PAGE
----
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Home HVAC Setup

Above is a diagram of my HVAC system. I live in a ranch with three zone hot water baseboard heat and single zone Central A/C.

I have two issues with my current setup that I am trying to fix:

  1. My zone 1 thermostat controls the heat for the master bedroom and family room. The thermostat is in the family room which tends to run hot all year round because the lights are on, we are generally in it and there is a skylight and slider that allow sun light in while the master bedroom is cold in the winter.

  2. The other problem is in the summer. I have single zone AC where the AC thermostat is the same unit as the zone 3 heat. It is on the cold end of the house (more shade, less sun). Because of this the family room and master bedroom are hot unless we freeze out the other end.

I am trying to alleviate both issues. Any input is appreciated.

Edit* I think to fix the A/C issue I am going to use a zone panel and electrically controlled dampers to shut off different areas. I do have questions as to whether I would need thermostats in every area to report back to the panel or could I get away with a single ecoBee and the remote sensors to report back the various temps. This should make my single zone A/C act like a multi-zone system.

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    Both issues are typically resolved by balancing the system with duct dampers or floor/wall louvers. Have you attempted that? – isherwood Nov 6 '17 at 14:08
  • My heat is hot water baseboard. There are no ducts or floor wall for heat. For the A/C there are ceiling vents and I think the dampers are in the attic. – salisboss Nov 6 '17 at 14:25
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    Hot water baseboard typically has a flap/louver on the top of the baseboard unit. Open those in the cold area, close them in the thermostat/hot area. – Ecnerwal Nov 6 '17 at 14:59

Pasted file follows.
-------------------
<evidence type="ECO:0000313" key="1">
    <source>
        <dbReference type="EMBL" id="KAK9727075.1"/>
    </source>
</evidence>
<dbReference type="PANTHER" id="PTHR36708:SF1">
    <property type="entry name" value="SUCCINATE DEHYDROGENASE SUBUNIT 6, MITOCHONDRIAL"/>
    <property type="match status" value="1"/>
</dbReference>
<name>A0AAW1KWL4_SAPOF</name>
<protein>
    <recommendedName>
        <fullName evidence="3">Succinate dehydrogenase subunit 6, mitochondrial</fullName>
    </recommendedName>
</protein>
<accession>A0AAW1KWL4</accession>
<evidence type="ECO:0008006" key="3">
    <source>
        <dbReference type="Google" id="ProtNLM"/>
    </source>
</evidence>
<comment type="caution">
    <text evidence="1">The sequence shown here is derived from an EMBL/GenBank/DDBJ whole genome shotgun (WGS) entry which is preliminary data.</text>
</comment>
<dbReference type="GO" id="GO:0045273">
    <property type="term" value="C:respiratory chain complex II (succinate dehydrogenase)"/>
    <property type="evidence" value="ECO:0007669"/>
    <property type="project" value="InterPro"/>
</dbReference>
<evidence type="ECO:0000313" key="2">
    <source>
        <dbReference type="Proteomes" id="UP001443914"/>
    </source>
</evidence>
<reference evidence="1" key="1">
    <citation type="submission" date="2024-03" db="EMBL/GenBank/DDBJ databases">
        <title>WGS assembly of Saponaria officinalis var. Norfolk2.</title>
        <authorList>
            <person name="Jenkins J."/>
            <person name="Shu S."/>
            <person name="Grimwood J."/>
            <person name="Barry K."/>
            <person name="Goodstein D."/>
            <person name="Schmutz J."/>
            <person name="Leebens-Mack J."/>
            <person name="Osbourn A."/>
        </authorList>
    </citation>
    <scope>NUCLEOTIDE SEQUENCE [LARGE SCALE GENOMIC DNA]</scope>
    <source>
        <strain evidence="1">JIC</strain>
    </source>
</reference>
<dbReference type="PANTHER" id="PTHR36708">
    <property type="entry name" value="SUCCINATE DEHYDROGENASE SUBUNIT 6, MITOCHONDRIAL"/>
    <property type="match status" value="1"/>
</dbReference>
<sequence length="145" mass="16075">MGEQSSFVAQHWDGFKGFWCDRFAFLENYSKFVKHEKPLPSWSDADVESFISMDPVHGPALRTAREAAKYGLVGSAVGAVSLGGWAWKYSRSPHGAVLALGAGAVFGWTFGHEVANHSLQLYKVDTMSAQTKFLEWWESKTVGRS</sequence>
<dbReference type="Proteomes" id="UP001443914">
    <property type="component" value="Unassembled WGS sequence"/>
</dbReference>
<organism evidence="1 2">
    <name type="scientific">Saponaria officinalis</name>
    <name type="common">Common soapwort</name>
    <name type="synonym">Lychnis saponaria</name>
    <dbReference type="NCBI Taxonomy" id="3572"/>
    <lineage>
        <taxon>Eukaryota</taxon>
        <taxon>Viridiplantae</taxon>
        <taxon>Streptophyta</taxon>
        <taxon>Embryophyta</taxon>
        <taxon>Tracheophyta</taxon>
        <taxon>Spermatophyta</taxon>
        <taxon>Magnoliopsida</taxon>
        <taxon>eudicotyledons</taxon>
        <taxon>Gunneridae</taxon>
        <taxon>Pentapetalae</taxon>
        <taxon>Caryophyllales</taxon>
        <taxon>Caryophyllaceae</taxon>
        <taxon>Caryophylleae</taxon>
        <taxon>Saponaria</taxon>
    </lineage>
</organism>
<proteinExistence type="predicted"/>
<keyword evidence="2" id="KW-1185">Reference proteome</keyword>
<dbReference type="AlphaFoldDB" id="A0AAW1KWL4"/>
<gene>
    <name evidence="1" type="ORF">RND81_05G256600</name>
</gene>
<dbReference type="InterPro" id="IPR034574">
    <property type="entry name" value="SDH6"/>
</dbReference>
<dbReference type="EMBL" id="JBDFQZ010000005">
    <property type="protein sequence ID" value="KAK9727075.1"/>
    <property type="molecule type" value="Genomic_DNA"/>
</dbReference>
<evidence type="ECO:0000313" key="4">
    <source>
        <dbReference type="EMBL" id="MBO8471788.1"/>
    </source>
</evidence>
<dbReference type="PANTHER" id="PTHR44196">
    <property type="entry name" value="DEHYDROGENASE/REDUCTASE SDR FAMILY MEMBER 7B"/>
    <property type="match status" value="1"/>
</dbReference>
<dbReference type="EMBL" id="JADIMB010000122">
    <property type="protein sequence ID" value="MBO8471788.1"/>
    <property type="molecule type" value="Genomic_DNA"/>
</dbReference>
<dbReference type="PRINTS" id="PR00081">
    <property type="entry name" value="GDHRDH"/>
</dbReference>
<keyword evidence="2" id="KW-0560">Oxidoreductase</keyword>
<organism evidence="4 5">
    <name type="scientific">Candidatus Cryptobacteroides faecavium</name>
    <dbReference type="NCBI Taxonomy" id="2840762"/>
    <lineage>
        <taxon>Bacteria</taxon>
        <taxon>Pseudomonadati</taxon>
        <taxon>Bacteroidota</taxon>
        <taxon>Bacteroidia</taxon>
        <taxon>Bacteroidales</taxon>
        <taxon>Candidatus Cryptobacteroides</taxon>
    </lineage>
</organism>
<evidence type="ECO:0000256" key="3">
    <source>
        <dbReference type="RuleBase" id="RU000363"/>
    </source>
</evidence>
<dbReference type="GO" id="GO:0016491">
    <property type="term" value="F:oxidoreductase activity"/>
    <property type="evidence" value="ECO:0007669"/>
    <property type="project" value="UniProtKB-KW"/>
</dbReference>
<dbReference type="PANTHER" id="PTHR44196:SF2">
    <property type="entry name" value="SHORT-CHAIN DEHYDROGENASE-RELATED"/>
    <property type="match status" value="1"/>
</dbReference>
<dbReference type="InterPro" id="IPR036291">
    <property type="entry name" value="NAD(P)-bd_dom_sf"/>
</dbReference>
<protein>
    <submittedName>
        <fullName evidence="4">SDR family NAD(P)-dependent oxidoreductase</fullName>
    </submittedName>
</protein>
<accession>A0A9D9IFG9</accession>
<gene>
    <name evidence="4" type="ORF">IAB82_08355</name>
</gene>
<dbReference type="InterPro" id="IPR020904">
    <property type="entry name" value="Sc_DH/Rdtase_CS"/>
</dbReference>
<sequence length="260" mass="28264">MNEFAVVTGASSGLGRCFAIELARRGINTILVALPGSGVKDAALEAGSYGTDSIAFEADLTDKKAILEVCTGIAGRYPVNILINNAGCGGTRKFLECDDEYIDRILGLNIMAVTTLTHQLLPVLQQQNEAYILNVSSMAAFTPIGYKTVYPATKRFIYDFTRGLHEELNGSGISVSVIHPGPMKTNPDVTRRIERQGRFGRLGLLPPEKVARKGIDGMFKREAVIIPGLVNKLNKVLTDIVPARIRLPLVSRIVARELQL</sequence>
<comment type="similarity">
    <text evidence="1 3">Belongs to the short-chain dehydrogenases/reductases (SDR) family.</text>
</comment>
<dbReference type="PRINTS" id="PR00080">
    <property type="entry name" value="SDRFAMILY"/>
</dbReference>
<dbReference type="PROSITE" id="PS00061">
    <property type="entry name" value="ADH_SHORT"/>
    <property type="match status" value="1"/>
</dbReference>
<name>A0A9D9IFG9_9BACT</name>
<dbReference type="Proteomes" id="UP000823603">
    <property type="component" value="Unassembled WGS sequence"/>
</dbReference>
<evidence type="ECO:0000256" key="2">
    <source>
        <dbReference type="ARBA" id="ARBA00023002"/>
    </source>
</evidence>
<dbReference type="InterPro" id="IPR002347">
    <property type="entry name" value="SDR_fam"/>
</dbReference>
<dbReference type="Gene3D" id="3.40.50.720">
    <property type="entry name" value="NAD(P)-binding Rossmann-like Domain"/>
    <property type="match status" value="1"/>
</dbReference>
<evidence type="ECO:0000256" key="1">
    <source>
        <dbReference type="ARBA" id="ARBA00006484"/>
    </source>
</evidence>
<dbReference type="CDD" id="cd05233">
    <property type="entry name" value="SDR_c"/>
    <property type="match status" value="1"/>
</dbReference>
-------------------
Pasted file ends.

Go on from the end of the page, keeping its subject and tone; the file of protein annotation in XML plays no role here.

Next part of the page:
• if there's no flaps, you can still insulate the heaters where it's too hot, using any variety of materials, i used tshirts in college. it's not a waste because the heat goes on to where you want it more. a small fan blowing on the heater (cooling it, warming the room) where its cold will also help. – dandavis Nov 7 '17 at 2:27
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    ex: cram wadded paper into the baseboard to prevent heat from jumping out of the pipe at an overly-hot location. stopping the airflow helps the most, completely insulting it stops the last ~25% or so. this is the same principle as adjusting baffles: you're adjusting the heat bleed to fit the location. insulating the heater lower the transfer at that point, which increases the temp of the water downstream, allowing more heat to escape where needed. Fans are the opposite of insulation; heating the room as the heater cools. – dandavis Nov 7 '17 at 3:02
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Regarding the cooling problem: first, I presume it is a forced air system which should have some dampers in the cool air ducts. Try partially closing the dampers (2/3 to 3/4 closed) in the ducts that carry the air to the shady side rooms. A similar effect can be made by closing the floor/wall/ceiling vents on the cool air ducts. (This is essentially what Isherwood recommended.) Additionally, set the fan to manual to keep the air circulating all the time. This will help even out the temperature throughout the house by mixing the air from all the rooms.

  • An alternative to full manual on the fan is a smart thermostat that runs at intervals (independent of heating or cooling cycles) to distribute heat. I use my Nest for that purpose when I'm using the fireplace heavily. – isherwood Nov 6 '17 at 15:31
  • good idea about the fan, cheap and effective. i would have the fan come on if there's a threshold temp differential between the two thermostats exceeded because that's exactly when you need it. – dandavis Nov 7 '17 at 2:29
  • Dan Davis - how do you do that? Does that require a special thermostat? Seems like you would need an extra sensor away from the thermostat. – Dave McGinty Nov 7 '17 at 17:40
  • Three heating zones, only one for cooling. – Dave McGinty Nov 7 '17 at 17:45

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